Lebanese Clans: Fading Influence
By: Rameh Hamieh
Published Wednesday, September 5, 2012
Clan elders from the Bekaa Valley regret the way negative stereotypes were reinforced by the Mokdad family “intifada”, and strongly defend clan values and traditions. But they concede that the institution is no longer what it used to be.
In Ottoman times, when prisoner convoys travelled through the lands of the village of Taraya, the captives would be unshackled before approaching, and tied up again after they had passed. Local lore has it that this practice continued for 200 years under Ottoman rule, in line with an edict issued by the High Porte itself. The reason was that if the local Hamiyeh clan saw manacled strangers in their locality, they would feel bound to go to their aid and free them.
“Assisting the unfortunate and downtrodden, and protecting and honoring them, is one of the inherited traditions of the clans of the Baalbeck-Hermel region,” says clan elder Sabah Hamiyeh (Abu Ali). So are many other customs and values, “such as generosity, hospitality, courage, chivalry and reconciliation”, he affirms.
Abu Ali is dismayed by the negative portrayal of clans these days. They are depicted as “frightening monsters and outlaws, whose elders and youth are always carrying weapons and shooting at anyone who passes by their homes, villages or lands,” the octogenarian says. In reality, a clan is merely “a family which joins together, made up of descendants of a single ancestor. They inter-marry, and they stand together and support each other in their affairs and interests, and counter injustice against its members. All are for one and one is for all. It is the same in any family, even a small one.”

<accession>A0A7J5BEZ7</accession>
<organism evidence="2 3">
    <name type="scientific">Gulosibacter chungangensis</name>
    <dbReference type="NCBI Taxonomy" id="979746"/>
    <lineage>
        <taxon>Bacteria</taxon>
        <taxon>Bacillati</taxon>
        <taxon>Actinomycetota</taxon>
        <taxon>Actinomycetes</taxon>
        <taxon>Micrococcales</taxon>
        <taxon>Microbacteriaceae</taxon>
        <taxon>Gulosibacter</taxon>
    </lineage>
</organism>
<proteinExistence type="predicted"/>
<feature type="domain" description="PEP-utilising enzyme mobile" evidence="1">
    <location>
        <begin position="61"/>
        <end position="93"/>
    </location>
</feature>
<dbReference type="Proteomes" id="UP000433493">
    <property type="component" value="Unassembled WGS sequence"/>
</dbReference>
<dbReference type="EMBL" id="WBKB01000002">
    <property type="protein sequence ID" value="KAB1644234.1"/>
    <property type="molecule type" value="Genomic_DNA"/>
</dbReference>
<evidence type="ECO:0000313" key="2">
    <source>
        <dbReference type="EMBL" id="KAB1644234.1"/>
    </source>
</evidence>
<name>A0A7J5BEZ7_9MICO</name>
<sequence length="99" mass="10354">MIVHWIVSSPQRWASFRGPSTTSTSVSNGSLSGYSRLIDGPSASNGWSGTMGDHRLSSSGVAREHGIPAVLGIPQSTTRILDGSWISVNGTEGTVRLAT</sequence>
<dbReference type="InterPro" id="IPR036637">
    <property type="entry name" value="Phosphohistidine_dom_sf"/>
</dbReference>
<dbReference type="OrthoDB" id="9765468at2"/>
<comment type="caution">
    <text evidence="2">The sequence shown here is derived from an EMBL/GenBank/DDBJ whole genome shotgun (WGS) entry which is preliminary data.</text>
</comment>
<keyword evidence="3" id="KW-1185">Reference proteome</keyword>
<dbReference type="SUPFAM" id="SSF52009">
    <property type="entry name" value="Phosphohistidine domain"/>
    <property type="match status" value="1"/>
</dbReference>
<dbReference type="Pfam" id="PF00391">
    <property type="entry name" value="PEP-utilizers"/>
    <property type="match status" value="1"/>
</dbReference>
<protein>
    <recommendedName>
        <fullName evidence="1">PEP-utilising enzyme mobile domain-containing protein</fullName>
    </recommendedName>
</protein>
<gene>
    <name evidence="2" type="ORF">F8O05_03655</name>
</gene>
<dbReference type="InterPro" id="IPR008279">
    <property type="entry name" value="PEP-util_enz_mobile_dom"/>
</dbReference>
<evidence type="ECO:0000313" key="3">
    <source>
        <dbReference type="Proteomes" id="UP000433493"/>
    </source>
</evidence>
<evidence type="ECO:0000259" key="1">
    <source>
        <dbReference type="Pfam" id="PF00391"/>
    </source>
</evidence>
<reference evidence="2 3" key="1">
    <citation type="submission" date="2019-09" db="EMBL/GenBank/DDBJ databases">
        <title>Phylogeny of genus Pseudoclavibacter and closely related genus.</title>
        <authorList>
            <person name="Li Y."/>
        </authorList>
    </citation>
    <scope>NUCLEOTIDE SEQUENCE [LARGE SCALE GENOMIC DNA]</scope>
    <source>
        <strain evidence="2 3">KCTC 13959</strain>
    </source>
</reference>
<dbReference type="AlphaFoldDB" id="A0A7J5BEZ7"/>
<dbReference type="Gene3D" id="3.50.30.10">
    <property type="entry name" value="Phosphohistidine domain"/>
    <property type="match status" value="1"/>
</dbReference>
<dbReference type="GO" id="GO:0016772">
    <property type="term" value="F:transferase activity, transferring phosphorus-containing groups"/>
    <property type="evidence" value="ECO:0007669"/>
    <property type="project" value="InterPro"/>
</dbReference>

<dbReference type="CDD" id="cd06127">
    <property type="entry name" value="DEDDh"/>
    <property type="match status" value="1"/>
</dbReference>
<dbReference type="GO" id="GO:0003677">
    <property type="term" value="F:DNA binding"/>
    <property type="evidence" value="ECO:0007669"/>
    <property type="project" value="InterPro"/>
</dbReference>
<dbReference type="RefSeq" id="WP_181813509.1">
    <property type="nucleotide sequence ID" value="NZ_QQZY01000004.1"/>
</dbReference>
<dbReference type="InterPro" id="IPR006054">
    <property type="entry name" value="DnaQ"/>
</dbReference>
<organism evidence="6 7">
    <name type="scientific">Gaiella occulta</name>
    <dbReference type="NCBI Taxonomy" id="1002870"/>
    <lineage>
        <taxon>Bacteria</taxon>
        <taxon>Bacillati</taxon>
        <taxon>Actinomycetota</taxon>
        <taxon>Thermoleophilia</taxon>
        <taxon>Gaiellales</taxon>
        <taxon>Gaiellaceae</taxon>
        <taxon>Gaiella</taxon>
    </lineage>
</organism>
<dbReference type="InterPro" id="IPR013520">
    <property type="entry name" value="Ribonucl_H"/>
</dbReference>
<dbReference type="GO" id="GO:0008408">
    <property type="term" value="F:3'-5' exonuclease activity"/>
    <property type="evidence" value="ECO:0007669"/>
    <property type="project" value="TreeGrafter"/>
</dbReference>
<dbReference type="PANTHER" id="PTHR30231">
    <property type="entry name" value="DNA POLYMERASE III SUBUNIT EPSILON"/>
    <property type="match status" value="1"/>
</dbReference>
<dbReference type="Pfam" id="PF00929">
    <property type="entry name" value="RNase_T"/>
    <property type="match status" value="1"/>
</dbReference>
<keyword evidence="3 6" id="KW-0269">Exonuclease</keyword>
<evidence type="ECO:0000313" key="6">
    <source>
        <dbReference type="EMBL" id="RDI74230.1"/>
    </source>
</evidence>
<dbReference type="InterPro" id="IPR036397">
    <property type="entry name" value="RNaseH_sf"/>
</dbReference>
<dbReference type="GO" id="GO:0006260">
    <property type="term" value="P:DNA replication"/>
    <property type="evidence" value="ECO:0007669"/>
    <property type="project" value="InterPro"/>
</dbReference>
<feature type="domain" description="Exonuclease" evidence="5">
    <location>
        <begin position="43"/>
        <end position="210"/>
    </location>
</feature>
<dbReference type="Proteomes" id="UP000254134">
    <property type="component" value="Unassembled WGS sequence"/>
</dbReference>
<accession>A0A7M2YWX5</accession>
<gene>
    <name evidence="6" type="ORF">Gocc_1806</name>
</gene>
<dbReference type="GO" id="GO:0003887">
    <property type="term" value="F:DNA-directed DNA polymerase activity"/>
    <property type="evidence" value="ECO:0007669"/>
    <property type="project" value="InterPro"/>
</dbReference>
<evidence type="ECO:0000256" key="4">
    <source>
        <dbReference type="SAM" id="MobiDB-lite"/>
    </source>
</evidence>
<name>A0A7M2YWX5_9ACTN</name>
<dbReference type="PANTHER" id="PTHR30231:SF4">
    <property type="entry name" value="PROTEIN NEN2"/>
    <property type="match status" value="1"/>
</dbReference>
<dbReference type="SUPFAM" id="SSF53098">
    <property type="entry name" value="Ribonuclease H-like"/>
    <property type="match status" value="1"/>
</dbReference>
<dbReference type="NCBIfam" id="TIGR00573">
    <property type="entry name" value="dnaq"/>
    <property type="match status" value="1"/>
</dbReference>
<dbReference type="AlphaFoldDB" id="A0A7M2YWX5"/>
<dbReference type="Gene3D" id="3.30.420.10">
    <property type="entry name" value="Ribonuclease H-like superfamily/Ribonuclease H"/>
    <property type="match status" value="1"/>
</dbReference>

Kamel Zeaiter, an elder of the Zeaiter clan, agrees. The clan stands for “values and traditions”, he says, and amounts to “a mini-government, which has its president and ministers, who come together to take decisions aimed at protecting the interests of its members through mutual support, as well as resolving problems and disputes that arise within the clan or outside it.”
Although now in his nineties, he is himself still renowned as a mediator and conciliator, resolving disputes both among the Zeaiters and members of other families. He has many tales to tell of clan vendettas and reconciliations in the past, and other aspects of clan life with its joys and sorrows. He reminisces about the role played by the Bekaa tribes in resisting the Ottoman and French occupations. “The clansmen and fugitives performed heroic acts in those days throughout the region, from Baalbeck to Wadi Fisan in the Hermel hinterland,” he says.